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Using calendar entries to improve communication

IP.com Disclosure Number: IPCOM000014537D
Original Publication Date: 2000-Dec-01
Included in the Prior Art Database: 2003-Jun-19
Document File: 2 page(s) / 45K

Publishing Venue

IBM

Abstract

Idea of disclosure: E-mail is an asynchronous communications mechanism. Because it's asynchronous, e-mail senders don't know when to expect replies. For time-sensitive issues, this can be a problem. In such cases, senders often follow-up e-mail with a phone call, a page, or an office visit to inform the receiver that the e-mail is important. However, this is really redundant. If the e-mail is important, it will have a priority such as "urgent" attached, so the receiver already knew the e-mail was important. The real problem is that the sender does not have a reasonable expectation of when his e-mail will be returned. Different people return e-mail at different frequencies and at different times of day. When people return e-mail is usually based on their normal working profile, e.g., they read and respond to e-mail every evening, or based on their schedule for a particular day, e.g., they are in meetings from 10 a.m. 1 p.m., so they can't respond during those hours . A similar problem exists with voice mail messages, which are also asynchronous. This disclosure describes a way to leverage calendar entries to provide information about when e-mail and voice mail are checked. It also provides a way, based on a calendar profile, to allow messages to be forwarded, in a "follow-me" way, based on the profile and the entry on the calendar.

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Using calendar entries to improve communication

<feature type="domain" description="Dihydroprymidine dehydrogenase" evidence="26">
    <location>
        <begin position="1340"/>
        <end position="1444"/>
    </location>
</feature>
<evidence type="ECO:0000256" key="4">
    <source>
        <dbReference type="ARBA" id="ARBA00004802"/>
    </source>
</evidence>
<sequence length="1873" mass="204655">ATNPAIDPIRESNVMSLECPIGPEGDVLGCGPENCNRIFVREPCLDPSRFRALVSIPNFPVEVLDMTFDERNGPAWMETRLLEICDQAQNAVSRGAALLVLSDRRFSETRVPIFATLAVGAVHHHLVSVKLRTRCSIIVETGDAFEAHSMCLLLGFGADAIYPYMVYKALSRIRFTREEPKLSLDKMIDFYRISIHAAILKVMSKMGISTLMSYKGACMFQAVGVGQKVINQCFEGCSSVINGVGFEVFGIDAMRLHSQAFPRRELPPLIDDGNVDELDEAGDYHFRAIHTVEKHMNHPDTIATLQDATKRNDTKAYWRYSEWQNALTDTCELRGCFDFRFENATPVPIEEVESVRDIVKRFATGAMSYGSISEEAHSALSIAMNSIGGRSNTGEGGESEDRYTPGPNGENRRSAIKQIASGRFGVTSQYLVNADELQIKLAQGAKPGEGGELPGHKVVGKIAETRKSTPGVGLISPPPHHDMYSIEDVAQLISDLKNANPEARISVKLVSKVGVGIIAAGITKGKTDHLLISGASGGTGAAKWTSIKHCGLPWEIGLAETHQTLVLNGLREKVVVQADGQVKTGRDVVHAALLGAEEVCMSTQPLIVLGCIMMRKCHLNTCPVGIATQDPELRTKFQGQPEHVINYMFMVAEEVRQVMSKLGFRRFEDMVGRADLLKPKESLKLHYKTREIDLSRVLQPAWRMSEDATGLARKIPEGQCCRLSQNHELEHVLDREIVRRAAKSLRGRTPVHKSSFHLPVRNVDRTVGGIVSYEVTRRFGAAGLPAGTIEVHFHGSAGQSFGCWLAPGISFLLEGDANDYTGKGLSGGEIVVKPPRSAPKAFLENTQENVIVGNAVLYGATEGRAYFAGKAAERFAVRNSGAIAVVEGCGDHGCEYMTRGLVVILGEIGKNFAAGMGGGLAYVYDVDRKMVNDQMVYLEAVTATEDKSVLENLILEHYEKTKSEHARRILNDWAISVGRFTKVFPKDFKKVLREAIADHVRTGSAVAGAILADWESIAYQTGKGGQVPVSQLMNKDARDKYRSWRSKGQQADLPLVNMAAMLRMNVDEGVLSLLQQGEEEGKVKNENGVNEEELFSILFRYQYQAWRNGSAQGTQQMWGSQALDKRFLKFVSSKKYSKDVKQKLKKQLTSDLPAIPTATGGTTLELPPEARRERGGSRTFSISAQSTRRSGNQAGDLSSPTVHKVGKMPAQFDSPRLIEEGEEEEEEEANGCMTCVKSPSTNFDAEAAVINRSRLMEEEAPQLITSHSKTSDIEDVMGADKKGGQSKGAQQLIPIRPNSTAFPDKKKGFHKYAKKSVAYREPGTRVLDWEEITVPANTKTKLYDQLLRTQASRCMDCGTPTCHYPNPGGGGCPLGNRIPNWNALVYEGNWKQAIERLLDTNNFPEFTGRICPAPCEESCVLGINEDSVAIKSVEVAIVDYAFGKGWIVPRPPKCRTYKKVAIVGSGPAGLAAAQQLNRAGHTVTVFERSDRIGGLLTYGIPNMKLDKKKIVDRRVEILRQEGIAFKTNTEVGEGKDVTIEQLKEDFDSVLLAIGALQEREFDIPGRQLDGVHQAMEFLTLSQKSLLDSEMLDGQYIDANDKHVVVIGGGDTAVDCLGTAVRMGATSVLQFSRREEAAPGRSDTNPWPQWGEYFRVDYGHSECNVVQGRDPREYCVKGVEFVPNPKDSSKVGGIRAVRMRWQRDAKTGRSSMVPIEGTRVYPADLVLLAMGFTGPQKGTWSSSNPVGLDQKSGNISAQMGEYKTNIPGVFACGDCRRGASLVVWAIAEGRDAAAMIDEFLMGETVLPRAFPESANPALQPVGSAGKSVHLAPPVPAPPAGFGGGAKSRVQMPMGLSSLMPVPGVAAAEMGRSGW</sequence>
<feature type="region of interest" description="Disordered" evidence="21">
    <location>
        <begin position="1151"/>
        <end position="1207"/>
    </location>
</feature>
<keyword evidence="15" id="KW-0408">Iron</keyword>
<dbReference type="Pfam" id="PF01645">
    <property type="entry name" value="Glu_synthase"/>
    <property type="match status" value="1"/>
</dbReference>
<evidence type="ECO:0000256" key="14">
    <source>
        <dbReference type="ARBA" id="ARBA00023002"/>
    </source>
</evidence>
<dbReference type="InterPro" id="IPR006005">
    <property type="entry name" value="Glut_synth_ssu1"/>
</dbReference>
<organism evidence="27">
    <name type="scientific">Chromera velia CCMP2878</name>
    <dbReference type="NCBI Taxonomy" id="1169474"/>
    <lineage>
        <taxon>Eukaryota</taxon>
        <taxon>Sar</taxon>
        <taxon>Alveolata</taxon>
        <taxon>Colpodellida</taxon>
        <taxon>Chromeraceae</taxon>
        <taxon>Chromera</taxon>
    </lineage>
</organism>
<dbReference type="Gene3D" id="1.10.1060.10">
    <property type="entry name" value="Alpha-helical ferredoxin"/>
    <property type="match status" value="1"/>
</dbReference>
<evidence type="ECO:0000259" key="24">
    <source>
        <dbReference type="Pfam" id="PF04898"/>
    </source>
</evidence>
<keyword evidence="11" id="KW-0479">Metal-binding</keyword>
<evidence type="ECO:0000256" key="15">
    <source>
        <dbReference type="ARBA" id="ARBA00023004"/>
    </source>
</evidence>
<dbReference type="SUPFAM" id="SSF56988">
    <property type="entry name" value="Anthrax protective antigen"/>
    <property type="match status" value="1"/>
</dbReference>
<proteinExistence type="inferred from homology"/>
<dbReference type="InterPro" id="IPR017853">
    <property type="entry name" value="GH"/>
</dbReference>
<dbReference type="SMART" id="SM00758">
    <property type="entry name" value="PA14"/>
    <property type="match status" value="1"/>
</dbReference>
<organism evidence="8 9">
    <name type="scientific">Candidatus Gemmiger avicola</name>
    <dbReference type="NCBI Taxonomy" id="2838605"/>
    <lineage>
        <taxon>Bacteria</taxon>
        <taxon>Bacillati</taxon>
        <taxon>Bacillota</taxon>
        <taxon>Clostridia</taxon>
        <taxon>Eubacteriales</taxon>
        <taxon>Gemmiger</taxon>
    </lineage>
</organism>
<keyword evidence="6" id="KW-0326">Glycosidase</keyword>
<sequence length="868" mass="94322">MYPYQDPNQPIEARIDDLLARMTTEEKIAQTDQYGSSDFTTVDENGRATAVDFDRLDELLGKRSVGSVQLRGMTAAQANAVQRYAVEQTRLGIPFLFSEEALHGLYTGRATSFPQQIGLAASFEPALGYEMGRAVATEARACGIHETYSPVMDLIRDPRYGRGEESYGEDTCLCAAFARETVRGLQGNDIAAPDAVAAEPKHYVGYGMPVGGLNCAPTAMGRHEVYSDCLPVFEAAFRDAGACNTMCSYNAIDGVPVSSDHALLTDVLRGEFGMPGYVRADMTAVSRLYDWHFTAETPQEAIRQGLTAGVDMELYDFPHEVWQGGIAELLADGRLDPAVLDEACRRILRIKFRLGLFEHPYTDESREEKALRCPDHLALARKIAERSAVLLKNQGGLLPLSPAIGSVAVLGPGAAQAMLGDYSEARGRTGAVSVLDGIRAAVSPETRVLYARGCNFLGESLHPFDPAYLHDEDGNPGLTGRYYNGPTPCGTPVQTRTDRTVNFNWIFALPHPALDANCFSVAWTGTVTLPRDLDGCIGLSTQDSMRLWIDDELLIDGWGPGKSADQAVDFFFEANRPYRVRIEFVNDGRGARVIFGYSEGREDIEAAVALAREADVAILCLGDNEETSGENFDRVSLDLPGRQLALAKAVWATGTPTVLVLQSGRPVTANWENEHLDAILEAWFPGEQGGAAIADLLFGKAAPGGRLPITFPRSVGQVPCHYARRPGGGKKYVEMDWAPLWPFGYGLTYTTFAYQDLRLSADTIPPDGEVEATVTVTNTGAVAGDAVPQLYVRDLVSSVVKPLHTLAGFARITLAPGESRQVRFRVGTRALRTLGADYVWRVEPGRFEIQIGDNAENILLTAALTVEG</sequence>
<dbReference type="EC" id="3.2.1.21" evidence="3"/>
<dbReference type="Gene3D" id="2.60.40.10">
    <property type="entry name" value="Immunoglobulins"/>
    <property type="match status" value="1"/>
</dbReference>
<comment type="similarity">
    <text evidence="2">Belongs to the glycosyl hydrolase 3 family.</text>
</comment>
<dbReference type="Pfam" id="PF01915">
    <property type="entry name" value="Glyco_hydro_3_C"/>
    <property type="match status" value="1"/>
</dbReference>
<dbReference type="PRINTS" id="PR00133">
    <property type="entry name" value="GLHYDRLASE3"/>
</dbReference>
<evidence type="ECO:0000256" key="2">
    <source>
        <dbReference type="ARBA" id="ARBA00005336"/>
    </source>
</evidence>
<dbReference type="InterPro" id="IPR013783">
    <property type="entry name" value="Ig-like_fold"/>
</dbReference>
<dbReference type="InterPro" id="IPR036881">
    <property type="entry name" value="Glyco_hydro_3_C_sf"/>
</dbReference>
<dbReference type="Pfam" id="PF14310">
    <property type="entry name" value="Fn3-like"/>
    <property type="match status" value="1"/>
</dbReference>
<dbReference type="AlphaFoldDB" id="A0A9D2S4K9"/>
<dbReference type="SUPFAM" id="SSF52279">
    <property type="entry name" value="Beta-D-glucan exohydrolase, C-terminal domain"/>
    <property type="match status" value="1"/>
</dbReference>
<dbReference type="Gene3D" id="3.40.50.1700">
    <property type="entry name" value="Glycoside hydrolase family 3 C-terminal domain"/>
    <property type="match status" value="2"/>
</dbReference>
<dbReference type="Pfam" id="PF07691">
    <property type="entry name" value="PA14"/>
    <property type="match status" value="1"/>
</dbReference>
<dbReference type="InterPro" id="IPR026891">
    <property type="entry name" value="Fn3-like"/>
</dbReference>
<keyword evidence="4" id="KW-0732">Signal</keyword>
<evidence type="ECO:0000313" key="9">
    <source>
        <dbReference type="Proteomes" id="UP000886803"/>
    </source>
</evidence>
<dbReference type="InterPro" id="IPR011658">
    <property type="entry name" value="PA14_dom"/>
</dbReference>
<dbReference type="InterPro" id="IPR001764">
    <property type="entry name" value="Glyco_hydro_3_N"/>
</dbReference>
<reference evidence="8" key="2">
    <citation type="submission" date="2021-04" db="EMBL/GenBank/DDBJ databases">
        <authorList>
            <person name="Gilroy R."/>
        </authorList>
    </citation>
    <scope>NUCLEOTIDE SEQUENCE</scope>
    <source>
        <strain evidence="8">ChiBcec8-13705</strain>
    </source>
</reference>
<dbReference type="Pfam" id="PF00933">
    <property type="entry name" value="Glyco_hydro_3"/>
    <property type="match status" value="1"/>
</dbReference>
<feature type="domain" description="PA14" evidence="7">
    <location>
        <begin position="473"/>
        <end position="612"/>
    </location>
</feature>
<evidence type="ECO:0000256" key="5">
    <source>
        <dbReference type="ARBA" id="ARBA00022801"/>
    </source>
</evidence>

Idea of disclosure: E-mail is an asynchronous communications mechanism. Because it's asynchronous, e-mail senders don't know when to expect replies. For time-sensitive issues, this can be a problem. In such cases, senders often follow-up e-mail with a phone call, a page, or an office visit to inform the receiver that the e-mail is important. However, this is really redundant. If the e-mail is important, it will have a priority such as "urgent" attached, so the receiver already knew the e-mail was important.

The real problem is that the sender does not have a reasonable expectation of when his e-mail will be returned. Different people return e-mail at different frequencies and at different times of day. When people return e-mail is usually based on their normal working profile, e.g., they read and respond to e-mail every evening, or based on their schedule for a particular day, e.g., they are in meetings from 10
a.m. - 1 p.m., so they can't respond during those hours . A similar problem exists with voice mail messages, which are also asynchronous.

This disclosure describes a way to leverage calendar entries to provide information about when e-mail and voice mail are checked. It also provides a way, based on a calendar profile, to allow messages to be forwarded, in a "follow-me" way, based on the profile and the entry on the calendar.

Description of disclosure: A calendar contains valuable information about what a person is doing or plans to be doing. However, this information is currently under utilized by other applications, such as e-mail and voice mail. This disclosure explains how the information can be used more effectively. In addition, it describes calendar enhancements that can further improve usefulness.

The first aspect of this disclosure is the ability to allow other applications to look at a user's calendar to determine where they currently are, and when they will be free to respond to asynchronous events like e-mail and voice mail. When one user (S) sends mail to another user (R), a process checks R's calendar, and returns where R currently is, i.e., in a meeting, on vacation, on a trip, etc., and it returns when they will be free, i.e., "in meeti...